What Is White Baneberry (AKA Doll's Eyes)?
White baneberry bears the botanical name, Actaea pachypoda. The alternate scientific name, Actaea alba is perhaps easier to remember, since the species name, alba means "white" in Latin (thus dovetailing with the chief common name). An alternate common name is "doll's eyes" (see below). The plant is an herbaceous perennial and belongs to the buttercup family.
One of the plant's outstanding features is its berries, which are white with what appear to be black (but are actually deep purple) "pupils"; thus the alternate common name of "doll's eyes." These unique berries are supported on stems that are also very attractive, being a deep pink in color.
The plant typically achieves a mature height of approximately 2 feet, with a slightly greater spread. This native perennial puts out white flowers in clusters in May or June, depending on where you live. Its leaves are compound.
Indigenous to eastern North America, white baneberry is listed for planting zones 3-8. Plant it in partial shade to full shade and in a soil fortified with abundant humus. White baneberry prefers soil that is evenly moist (moderately damp but well-drained).
Similar Plants, Name Origins
Mention of Actaea pachypoda will bring to the minds of wildflower enthusiasts a number of other plants through association.
For example, some are similar in appearance, having compound leaves and flowers that are reminiscent of white baneberry's.
The list is headed by red baneberry (Actaea rubra), which is a very similar plant to white baneberry. The specific epithet, rubra means "red" in Latin and derives from the fact that its berries are red in color.
Red baneberry produces its berries in the first half of the summer, while white baneberry waits till the second half. Incidentally, there is a baneberry in Britain, too, where it is called "Herb Christopher" (Actaea spicata), according to Botanical.com.
Black cohosh (Actaea racemosa, formerly Cimicifuga racemosa), alternatively known as "bugbane," is also a native North American shade perennial. Yet another common name for it -- and perhaps one that is more apropos -- is "black baneberry." Black cohosh does, indeed, produce black berries. Because of its showier flowers, it is a more common landscape plant than is either white or red baneberry. Note, however, that all three belong to the same genus. Other plants that are similar but with showier flowers -- and, for that reason, enjoy greater popularity in landscaping -- are:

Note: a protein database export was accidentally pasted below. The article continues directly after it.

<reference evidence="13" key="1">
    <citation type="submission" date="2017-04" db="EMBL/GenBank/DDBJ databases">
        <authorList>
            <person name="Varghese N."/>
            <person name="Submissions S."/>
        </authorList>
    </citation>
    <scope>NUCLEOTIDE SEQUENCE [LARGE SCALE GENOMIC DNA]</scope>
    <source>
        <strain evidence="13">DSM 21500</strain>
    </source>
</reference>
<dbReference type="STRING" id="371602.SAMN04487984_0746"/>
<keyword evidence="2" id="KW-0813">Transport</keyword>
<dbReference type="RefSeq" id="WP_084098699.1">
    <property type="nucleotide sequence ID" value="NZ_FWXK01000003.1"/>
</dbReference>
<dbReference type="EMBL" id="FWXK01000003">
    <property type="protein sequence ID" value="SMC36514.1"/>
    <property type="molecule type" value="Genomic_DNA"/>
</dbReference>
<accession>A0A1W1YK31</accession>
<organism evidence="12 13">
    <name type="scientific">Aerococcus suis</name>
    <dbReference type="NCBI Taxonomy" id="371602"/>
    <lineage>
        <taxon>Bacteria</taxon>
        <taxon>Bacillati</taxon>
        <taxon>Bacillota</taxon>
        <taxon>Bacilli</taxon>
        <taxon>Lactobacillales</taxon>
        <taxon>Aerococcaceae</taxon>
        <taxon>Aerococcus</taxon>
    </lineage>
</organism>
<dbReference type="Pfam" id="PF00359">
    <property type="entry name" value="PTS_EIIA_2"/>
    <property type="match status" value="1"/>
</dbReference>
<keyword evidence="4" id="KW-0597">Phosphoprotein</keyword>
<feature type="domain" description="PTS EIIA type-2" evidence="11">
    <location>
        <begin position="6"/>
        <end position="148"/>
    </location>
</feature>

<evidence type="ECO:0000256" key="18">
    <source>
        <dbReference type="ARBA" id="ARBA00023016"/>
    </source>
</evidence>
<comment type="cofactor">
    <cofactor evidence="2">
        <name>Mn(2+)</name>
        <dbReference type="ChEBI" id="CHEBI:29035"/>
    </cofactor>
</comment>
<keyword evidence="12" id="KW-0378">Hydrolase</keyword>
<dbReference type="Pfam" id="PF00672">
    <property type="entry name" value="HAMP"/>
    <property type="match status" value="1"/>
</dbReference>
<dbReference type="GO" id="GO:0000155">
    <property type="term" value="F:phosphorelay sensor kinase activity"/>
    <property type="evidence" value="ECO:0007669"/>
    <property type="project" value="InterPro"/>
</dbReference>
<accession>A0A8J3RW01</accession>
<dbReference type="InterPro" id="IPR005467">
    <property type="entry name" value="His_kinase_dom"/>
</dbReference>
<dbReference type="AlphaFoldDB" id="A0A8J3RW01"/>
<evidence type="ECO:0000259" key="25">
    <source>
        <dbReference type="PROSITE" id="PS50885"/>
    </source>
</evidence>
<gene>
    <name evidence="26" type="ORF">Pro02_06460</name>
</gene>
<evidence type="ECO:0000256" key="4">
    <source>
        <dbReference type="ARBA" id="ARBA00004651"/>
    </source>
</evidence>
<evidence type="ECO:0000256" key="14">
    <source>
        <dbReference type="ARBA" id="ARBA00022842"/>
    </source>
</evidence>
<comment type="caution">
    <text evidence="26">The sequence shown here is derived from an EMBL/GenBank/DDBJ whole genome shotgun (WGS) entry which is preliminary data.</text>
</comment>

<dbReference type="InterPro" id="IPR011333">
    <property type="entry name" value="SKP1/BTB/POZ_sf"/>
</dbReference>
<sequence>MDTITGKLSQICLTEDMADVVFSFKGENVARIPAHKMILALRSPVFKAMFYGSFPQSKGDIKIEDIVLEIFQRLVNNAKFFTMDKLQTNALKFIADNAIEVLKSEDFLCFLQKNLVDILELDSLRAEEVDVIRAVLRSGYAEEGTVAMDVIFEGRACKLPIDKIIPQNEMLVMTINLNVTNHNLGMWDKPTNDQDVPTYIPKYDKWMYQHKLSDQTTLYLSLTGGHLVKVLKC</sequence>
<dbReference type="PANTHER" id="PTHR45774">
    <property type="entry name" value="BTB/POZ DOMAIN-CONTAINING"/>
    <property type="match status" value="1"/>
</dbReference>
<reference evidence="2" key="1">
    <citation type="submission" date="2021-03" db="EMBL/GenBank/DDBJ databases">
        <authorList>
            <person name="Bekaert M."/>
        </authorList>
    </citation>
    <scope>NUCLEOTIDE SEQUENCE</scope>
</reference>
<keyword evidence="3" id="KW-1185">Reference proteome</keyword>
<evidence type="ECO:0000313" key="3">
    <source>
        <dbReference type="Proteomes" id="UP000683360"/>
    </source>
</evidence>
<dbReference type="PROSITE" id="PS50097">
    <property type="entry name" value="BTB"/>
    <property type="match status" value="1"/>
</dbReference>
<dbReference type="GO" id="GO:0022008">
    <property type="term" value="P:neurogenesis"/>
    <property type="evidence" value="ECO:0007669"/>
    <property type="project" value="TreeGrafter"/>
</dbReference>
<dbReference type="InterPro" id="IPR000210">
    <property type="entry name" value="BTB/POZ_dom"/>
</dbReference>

- Goat's beard (Aruncus dioicus)
Don't confuse black cohosh with blue cohosh (Caulophyllum thalictroides), which is not an Actaea. But blue cohosh is native to the same region, is another shade perennial with compound leaves, and is another berry producer. You guessed it: it bears blue berries. Its specific epithet, thalictroides means "like Thalictrum," an allusion to its resemblance to meadow rue.
Unlike the baneberries, which are part of the buttercup family, blue cohosh belongs to the barberry family, as does the Mayapple plant. The name, "cohosh" is thought to be of Algonquian origin, thus it shouldn't be a total surprise that an alternate common name for blue cohosh is "papoose root" and that black cohosh is alternatively referred to as "squaw root."
Speaking of name origins, that "bane" in the names "baneberry" and "bugbane" refers to the fact that these are poisonous plants. Indeed, garden pests will leave your baneberry berries alone for this reason. And "bugbane" is so called because it repels insects. Another example of a plant with "bane" in its name is Aconitum, that notoriously toxic plant that is sometimes called "wolf's bane" or "leopard's bane" when it is not referred to as "monkshood."
Uses in Landscaping
Of baneberry, it is surely accurate to surmise that one gardener's bane is another's boon. I advise against growing this potentially baneful perennial if nibbling children will be wandering through your shade garden. Interestingly, in spite of its toxic qualities, Actaea has traditionally been used in herbal medicine. But since I am not a trained herbalist, I will content myself with a mere mention of this historical fact -- as well as a quick warning against ingesting these plants unless guided by an expert in the medicinal use of herbs -- and instead move on to an assessment of the possible landscaping uses to which Actaea can be put.
Aficionados of native plants who live in eastern North America may well find white baneberry a boon for their shade gardens or woodland gardens. If you live outside of this region, you may be interested in trying to naturalize white baneberry. The plant's height makes it well-suited to the middle section of a three-rowed perennial bed.
Both the red and white versions of the plant furnish striking berries that are a fine addition to your landscaping. I have a slight preference for white baneberry because of the deep pink color of the berries' stems. This seemingly unnatural color is sure to elicit a double-take from those unfamiliar with the plant, as they attempt to decide whether the color is real or a hoax perpetrated by some impish woodland sprite brandishing a paintbrush.